An attendee asked about how you can shift an engineering driven company to become more user centered.
It is true that at the very first kind of thought, you may say it’s more important to develop a feature than have a good quality feature. But it’s actually I don’t think it’s true because that’s what I was talking of, calling the utility gap versus usability gap. And it’s still the gap is you don’t have a feature, and that’s certainly wrong. But the usability gap is you have the feature, but people can use it and that’s just as wrong. And so that’s the argument you have to make, is that it’s wasted to have all these brilliant engineers develop and implement all these fancy features if they’re not being used. And you will most likely, if you do any kind of analytics statistics, see that people usually tend to stay in a small corner of the product and use a relatively small amount of the total feature set. And that is the cost, a penalty of bad usability that you’ve spent.
You know, you spend like more than half of your engineering budget and developing things that are not being hotly being used. Maybe a few super users can use them, but most people cannot. And yet, if you spend like an hour using recommendations like 10 percent of the total budget, if you spend 10 percent of the budget on finding out how to make it such that people can use it, you will make the other 90 percent of your budget spent better because people will use it, let’s say, twice as much. And so you can basically double the usefulness of the impact of your product. So 100 percent gain by 10 percent of investments, that’s a huge return on investment. So those are the type of arguments I would I would try to make. And then, of course, we have a lot of other arguments as well as sort of like why shouldn’t engineers be the ones to design a user interface? And this is where you can appeal to their advantage to say you are just too smart, you know too much about computers and ultimately you are not representative and customers, which is true in every case except if you are developing a developer product, you know, and even then the people who are working on that, you know, sovereignty nearing tool, they still know more and more about their tool than the average programmer will know. So even then, the people on the development team themselves are not going to be the best at judging what’s easy, what’s hard, what’s going to be convenient for the, you know, the great masses of users to use.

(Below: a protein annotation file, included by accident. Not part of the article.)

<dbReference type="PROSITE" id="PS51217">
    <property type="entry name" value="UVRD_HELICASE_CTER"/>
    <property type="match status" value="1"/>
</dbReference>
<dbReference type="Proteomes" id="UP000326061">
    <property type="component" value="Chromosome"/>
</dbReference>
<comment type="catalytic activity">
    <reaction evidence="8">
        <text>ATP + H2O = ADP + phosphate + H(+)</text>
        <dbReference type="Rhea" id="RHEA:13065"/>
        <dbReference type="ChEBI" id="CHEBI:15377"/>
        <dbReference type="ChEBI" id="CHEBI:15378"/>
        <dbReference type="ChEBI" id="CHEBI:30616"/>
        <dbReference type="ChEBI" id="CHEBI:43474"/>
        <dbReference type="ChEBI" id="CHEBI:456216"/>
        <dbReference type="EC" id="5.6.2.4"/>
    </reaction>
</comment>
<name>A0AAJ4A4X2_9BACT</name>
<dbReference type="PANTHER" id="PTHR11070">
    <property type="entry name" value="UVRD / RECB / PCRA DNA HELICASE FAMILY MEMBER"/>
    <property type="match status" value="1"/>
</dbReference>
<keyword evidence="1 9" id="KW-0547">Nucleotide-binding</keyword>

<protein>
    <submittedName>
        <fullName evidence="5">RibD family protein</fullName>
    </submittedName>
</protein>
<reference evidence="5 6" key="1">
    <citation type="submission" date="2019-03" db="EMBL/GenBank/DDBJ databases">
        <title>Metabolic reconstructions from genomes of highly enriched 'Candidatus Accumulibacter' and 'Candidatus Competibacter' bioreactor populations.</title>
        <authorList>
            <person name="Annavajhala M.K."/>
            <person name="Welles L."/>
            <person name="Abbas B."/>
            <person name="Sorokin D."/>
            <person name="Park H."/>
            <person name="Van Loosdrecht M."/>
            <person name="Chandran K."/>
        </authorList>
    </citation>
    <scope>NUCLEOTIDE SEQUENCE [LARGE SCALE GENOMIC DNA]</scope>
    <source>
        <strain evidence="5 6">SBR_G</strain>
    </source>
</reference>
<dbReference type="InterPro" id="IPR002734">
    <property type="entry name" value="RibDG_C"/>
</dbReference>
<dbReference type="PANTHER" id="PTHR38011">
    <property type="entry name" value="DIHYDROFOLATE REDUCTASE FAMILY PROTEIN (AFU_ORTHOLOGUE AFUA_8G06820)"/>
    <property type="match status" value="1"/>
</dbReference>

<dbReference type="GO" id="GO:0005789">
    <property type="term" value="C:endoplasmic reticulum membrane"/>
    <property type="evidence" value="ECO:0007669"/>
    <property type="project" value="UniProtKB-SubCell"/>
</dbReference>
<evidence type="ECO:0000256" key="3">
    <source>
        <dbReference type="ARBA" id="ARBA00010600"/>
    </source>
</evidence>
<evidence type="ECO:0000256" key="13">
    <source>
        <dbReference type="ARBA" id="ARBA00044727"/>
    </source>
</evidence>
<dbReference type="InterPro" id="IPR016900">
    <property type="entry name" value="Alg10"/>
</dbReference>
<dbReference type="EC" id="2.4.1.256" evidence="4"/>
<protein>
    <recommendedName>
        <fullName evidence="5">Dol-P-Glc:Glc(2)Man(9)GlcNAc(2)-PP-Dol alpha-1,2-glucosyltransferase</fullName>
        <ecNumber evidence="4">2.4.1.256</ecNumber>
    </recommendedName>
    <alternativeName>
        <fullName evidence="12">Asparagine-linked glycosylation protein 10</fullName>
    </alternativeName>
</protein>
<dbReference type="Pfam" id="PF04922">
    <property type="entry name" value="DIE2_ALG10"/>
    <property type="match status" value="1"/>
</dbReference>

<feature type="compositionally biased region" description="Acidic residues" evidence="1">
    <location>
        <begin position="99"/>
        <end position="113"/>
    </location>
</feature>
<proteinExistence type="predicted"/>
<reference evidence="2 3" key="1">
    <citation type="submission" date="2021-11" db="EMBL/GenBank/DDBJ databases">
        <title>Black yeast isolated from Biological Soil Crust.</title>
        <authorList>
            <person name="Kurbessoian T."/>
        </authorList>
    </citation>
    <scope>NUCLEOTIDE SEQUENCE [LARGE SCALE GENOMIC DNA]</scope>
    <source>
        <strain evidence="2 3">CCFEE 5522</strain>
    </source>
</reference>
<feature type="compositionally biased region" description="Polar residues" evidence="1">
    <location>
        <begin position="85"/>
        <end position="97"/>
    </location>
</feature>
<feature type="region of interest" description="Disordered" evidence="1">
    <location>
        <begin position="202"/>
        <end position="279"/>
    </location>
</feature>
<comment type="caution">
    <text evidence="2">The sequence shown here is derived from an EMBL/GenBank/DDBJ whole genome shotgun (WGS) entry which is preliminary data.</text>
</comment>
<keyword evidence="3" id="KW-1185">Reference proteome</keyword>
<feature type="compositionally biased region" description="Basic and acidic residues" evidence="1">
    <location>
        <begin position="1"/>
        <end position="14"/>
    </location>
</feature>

I mean, there’s a lot of arguments, but I would like to just go back to kind of our return on investment argument that says spend 10 percent of your budget on making sure that you double the use of the other 90 percent of your budget.